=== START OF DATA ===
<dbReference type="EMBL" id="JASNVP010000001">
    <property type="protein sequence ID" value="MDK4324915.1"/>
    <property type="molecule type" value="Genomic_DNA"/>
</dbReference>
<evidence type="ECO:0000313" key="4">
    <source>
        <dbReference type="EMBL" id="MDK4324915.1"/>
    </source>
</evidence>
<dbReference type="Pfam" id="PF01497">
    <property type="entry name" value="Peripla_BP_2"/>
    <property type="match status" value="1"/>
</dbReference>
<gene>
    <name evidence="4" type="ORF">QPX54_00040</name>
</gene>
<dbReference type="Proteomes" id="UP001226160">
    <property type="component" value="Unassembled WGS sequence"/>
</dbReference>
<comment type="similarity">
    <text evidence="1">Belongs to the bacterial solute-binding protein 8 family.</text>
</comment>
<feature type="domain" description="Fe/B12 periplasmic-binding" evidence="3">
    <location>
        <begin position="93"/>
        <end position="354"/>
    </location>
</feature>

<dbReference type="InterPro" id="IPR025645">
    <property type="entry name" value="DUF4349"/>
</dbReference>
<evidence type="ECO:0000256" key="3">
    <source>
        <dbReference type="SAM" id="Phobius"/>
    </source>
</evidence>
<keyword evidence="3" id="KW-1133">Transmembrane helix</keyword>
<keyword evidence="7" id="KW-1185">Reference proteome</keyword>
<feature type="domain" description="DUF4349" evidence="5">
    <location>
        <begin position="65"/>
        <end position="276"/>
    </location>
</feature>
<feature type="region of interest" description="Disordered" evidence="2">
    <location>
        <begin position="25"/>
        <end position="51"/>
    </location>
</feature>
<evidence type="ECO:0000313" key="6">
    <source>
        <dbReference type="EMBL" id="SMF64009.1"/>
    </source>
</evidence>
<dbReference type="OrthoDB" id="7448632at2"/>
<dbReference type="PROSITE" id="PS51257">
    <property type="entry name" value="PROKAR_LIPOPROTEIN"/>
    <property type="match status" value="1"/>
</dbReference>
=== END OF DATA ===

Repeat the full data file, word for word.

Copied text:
<dbReference type="EMBL" id="JASNVP010000001">
    <property type="protein sequence ID" value="MDK4324915.1"/>
    <property type="molecule type" value="Genomic_DNA"/>
</dbReference>
<evidence type="ECO:0000313" key="4">
    <source>
        <dbReference type="EMBL" id="MDK4324915.1"/>
    </source>
</evidence>
<dbReference type="Pfam" id="PF01497">
    <property type="entry name" value="Peripla_BP_2"/>
    <property type="match status" value="1"/>
</dbReference>
<gene>
    <name evidence="4" type="ORF">QPX54_00040</name>
</gene>
<dbReference type="Proteomes" id="UP001226160">
    <property type="component" value="Unassembled WGS sequence"/>
</dbReference>
<comment type="similarity">
    <text evidence="1">Belongs to the bacterial solute-binding protein 8 family.</text>
</comment>
<feature type="domain" description="Fe/B12 periplasmic-binding" evidence="3">
    <location>
        <begin position="93"/>
        <end position="354"/>
    </location>
</feature>

<dbReference type="InterPro" id="IPR025645">
    <property type="entry name" value="DUF4349"/>
</dbReference>
<evidence type="ECO:0000256" key="3">
    <source>
        <dbReference type="SAM" id="Phobius"/>
    </source>
</evidence>
<keyword evidence="3" id="KW-1133">Transmembrane helix</keyword>
<keyword evidence="7" id="KW-1185">Reference proteome</keyword>
<feature type="domain" description="DUF4349" evidence="5">
    <location>
        <begin position="65"/>
        <end position="276"/>
    </location>
</feature>
<feature type="region of interest" description="Disordered" evidence="2">
    <location>
        <begin position="25"/>
        <end position="51"/>
    </location>
</feature>
<evidence type="ECO:0000313" key="6">
    <source>
        <dbReference type="EMBL" id="SMF64009.1"/>
    </source>
</evidence>
<dbReference type="OrthoDB" id="7448632at2"/>
<dbReference type="PROSITE" id="PS51257">
    <property type="entry name" value="PROKAR_LIPOPROTEIN"/>
    <property type="match status" value="1"/>
</dbReference>